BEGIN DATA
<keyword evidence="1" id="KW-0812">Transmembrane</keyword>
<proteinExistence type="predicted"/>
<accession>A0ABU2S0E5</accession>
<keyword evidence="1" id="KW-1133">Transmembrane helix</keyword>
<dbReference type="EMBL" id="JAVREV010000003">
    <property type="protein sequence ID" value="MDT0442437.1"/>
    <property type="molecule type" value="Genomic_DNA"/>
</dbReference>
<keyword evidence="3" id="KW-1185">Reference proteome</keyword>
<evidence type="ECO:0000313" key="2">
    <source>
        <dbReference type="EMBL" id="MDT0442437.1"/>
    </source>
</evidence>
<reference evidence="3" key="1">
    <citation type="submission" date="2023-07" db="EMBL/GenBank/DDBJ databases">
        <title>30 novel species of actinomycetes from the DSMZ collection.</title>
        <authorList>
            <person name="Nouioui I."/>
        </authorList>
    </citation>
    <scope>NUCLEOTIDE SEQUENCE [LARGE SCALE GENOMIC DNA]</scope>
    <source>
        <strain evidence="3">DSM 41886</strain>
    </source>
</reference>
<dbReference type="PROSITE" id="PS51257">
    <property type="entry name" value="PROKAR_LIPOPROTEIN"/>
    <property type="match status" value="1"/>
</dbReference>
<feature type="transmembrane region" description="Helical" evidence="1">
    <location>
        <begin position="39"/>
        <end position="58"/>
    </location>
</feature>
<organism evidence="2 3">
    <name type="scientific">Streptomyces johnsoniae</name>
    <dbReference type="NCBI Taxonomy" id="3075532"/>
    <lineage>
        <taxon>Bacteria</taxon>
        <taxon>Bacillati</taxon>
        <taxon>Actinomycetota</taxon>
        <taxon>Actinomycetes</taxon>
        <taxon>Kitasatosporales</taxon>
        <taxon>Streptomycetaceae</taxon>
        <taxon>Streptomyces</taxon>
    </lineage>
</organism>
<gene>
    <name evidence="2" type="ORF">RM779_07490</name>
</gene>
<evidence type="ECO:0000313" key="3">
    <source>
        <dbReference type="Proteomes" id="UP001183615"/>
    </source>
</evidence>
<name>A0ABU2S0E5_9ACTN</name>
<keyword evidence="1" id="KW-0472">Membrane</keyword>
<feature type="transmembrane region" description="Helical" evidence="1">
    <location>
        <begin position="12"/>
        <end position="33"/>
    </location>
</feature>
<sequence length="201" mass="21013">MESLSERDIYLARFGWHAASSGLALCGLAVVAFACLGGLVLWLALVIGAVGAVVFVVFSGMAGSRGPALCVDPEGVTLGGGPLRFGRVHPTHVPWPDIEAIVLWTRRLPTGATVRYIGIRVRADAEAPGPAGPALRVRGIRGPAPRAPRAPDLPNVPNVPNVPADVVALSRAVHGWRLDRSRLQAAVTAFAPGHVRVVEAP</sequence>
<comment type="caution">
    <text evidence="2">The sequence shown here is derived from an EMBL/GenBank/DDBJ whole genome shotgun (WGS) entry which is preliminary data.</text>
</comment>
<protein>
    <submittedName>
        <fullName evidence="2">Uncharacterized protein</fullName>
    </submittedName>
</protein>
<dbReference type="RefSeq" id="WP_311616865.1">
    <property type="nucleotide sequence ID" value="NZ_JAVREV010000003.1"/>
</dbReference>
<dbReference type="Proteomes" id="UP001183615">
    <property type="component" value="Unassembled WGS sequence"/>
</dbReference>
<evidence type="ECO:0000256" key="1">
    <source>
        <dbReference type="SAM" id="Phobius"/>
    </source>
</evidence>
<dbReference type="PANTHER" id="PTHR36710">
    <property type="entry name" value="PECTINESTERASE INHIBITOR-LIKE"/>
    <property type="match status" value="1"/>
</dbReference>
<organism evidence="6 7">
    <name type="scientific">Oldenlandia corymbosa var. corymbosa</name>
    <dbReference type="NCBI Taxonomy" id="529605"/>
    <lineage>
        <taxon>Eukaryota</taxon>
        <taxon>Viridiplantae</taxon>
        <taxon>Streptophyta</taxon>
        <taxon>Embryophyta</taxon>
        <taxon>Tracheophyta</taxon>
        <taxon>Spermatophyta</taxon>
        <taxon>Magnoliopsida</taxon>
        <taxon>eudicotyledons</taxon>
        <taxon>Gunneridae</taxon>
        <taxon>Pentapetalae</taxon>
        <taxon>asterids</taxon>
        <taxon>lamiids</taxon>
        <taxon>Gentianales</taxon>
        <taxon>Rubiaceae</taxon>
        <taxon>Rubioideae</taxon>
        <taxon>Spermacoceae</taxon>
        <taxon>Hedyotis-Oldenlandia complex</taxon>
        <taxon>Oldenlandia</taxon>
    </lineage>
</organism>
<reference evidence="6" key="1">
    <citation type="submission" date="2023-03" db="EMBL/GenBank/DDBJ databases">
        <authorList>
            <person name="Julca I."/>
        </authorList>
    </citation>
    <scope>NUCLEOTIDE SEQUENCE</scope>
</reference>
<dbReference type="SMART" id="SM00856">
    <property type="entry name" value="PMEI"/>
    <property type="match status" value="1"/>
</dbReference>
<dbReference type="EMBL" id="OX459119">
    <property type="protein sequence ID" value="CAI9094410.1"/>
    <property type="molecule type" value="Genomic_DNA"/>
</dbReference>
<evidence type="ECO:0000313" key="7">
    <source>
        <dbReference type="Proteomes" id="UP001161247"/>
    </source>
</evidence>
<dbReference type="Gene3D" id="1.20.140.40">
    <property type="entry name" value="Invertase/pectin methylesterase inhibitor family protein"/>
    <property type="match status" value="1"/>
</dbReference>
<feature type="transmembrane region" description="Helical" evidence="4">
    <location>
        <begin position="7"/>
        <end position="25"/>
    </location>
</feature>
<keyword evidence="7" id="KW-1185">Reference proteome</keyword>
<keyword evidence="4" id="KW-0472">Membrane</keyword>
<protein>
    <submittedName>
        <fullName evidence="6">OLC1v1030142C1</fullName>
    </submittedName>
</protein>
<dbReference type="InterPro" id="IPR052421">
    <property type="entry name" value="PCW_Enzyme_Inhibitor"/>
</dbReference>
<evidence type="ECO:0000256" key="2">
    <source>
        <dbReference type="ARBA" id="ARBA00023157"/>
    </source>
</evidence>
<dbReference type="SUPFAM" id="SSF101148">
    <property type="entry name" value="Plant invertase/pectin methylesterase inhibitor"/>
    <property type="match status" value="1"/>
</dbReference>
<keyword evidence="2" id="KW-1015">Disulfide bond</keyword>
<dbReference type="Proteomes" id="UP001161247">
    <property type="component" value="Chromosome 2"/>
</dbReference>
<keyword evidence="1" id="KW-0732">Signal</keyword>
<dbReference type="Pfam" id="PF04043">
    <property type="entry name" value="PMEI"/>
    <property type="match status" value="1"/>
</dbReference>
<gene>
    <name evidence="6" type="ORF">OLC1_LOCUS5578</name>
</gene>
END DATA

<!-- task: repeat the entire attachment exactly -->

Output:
<keyword evidence="1" id="KW-0812">Transmembrane</keyword>
<proteinExistence type="predicted"/>
<accession>A0ABU2S0E5</accession>
<keyword evidence="1" id="KW-1133">Transmembrane helix</keyword>
<dbReference type="EMBL" id="JAVREV010000003">
    <property type="protein sequence ID" value="MDT0442437.1"/>
    <property type="molecule type" value="Genomic_DNA"/>
</dbReference>
<keyword evidence="3" id="KW-1185">Reference proteome</keyword>
<evidence type="ECO:0000313" key="2">
    <source>
        <dbReference type="EMBL" id="MDT0442437.1"/>
    </source>
</evidence>
<reference evidence="3" key="1">
    <citation type="submission" date="2023-07" db="EMBL/GenBank/DDBJ databases">
        <title>30 novel species of actinomycetes from the DSMZ collection.</title>
        <authorList>
            <person name="Nouioui I."/>
        </authorList>
    </citation>
    <scope>NUCLEOTIDE SEQUENCE [LARGE SCALE GENOMIC DNA]</scope>
    <source>
        <strain evidence="3">DSM 41886</strain>
    </source>
</reference>
<dbReference type="PROSITE" id="PS51257">
    <property type="entry name" value="PROKAR_LIPOPROTEIN"/>
    <property type="match status" value="1"/>
</dbReference>
<feature type="transmembrane region" description="Helical" evidence="1">
    <location>
        <begin position="39"/>
        <end position="58"/>
    </location>
</feature>
<organism evidence="2 3">
    <name type="scientific">Streptomyces johnsoniae</name>
    <dbReference type="NCBI Taxonomy" id="3075532"/>
    <lineage>
        <taxon>Bacteria</taxon>
        <taxon>Bacillati</taxon>
        <taxon>Actinomycetota</taxon>
        <taxon>Actinomycetes</taxon>
        <taxon>Kitasatosporales</taxon>
        <taxon>Streptomycetaceae</taxon>
        <taxon>Streptomyces</taxon>
    </lineage>
</organism>
<gene>
    <name evidence="2" type="ORF">RM779_07490</name>
</gene>
<evidence type="ECO:0000313" key="3">
    <source>
        <dbReference type="Proteomes" id="UP001183615"/>
    </source>
</evidence>
<name>A0ABU2S0E5_9ACTN</name>
<keyword evidence="1" id="KW-0472">Membrane</keyword>
<feature type="transmembrane region" description="Helical" evidence="1">
    <location>
        <begin position="12"/>
        <end position="33"/>
    </location>
</feature>
<sequence length="201" mass="21013">MESLSERDIYLARFGWHAASSGLALCGLAVVAFACLGGLVLWLALVIGAVGAVVFVVFSGMAGSRGPALCVDPEGVTLGGGPLRFGRVHPTHVPWPDIEAIVLWTRRLPTGATVRYIGIRVRADAEAPGPAGPALRVRGIRGPAPRAPRAPDLPNVPNVPNVPADVVALSRAVHGWRLDRSRLQAAVTAFAPGHVRVVEAP</sequence>
<comment type="caution">
    <text evidence="2">The sequence shown here is derived from an EMBL/GenBank/DDBJ whole genome shotgun (WGS) entry which is preliminary data.</text>
</comment>
<protein>
    <submittedName>
        <fullName evidence="2">Uncharacterized protein</fullName>
    </submittedName>
</protein>
<dbReference type="RefSeq" id="WP_311616865.1">
    <property type="nucleotide sequence ID" value="NZ_JAVREV010000003.1"/>
</dbReference>
<dbReference type="Proteomes" id="UP001183615">
    <property type="component" value="Unassembled WGS sequence"/>
</dbReference>
<evidence type="ECO:0000256" key="1">
    <source>
        <dbReference type="SAM" id="Phobius"/>
    </source>
</evidence>
<dbReference type="PANTHER" id="PTHR36710">
    <property type="entry name" value="PECTINESTERASE INHIBITOR-LIKE"/>
    <property type="match status" value="1"/>
</dbReference>
<organism evidence="6 7">
    <name type="scientific">Oldenlandia corymbosa var. corymbosa</name>
    <dbReference type="NCBI Taxonomy" id="529605"/>
    <lineage>
        <taxon>Eukaryota</taxon>
        <taxon>Viridiplantae</taxon>
        <taxon>Streptophyta</taxon>
        <taxon>Embryophyta</taxon>
        <taxon>Tracheophyta</taxon>
        <taxon>Spermatophyta</taxon>
        <taxon>Magnoliopsida</taxon>
        <taxon>eudicotyledons</taxon>
        <taxon>Gunneridae</taxon>
        <taxon>Pentapetalae</taxon>
        <taxon>asterids</taxon>
        <taxon>lamiids</taxon>
        <taxon>Gentianales</taxon>
        <taxon>Rubiaceae</taxon>
        <taxon>Rubioideae</taxon>
        <taxon>Spermacoceae</taxon>
        <taxon>Hedyotis-Oldenlandia complex</taxon>
        <taxon>Oldenlandia</taxon>
    </lineage>
</organism>
<reference evidence="6" key="1">
    <citation type="submission" date="2023-03" db="EMBL/GenBank/DDBJ databases">
        <authorList>
            <person name="Julca I."/>
        </authorList>
    </citation>
    <scope>NUCLEOTIDE SEQUENCE</scope>
</reference>
<dbReference type="SMART" id="SM00856">
    <property type="entry name" value="PMEI"/>
    <property type="match status" value="1"/>
</dbReference>
<dbReference type="EMBL" id="OX459119">
    <property type="protein sequence ID" value="CAI9094410.1"/>
    <property type="molecule type" value="Genomic_DNA"/>
</dbReference>
<evidence type="ECO:0000313" key="7">
    <source>
        <dbReference type="Proteomes" id="UP001161247"/>
    </source>
</evidence>
<dbReference type="Gene3D" id="1.20.140.40">
    <property type="entry name" value="Invertase/pectin methylesterase inhibitor family protein"/>
    <property type="match status" value="1"/>
</dbReference>
<feature type="transmembrane region" description="Helical" evidence="4">
    <location>
        <begin position="7"/>
        <end position="25"/>
    </location>
</feature>
<keyword evidence="7" id="KW-1185">Reference proteome</keyword>
<keyword evidence="4" id="KW-0472">Membrane</keyword>
<protein>
    <submittedName>
        <fullName evidence="6">OLC1v1030142C1</fullName>
    </submittedName>
</protein>
<dbReference type="InterPro" id="IPR052421">
    <property type="entry name" value="PCW_Enzyme_Inhibitor"/>
</dbReference>
<evidence type="ECO:0000256" key="2">
    <source>
        <dbReference type="ARBA" id="ARBA00023157"/>
    </source>
</evidence>
<dbReference type="SUPFAM" id="SSF101148">
    <property type="entry name" value="Plant invertase/pectin methylesterase inhibitor"/>
    <property type="match status" value="1"/>
</dbReference>
<keyword evidence="2" id="KW-1015">Disulfide bond</keyword>
<dbReference type="Proteomes" id="UP001161247">
    <property type="component" value="Chromosome 2"/>
</dbReference>
<keyword evidence="1" id="KW-0732">Signal</keyword>
<dbReference type="Pfam" id="PF04043">
    <property type="entry name" value="PMEI"/>
    <property type="match status" value="1"/>
</dbReference>
<gene>
    <name evidence="6" type="ORF">OLC1_LOCUS5578</name>
</gene>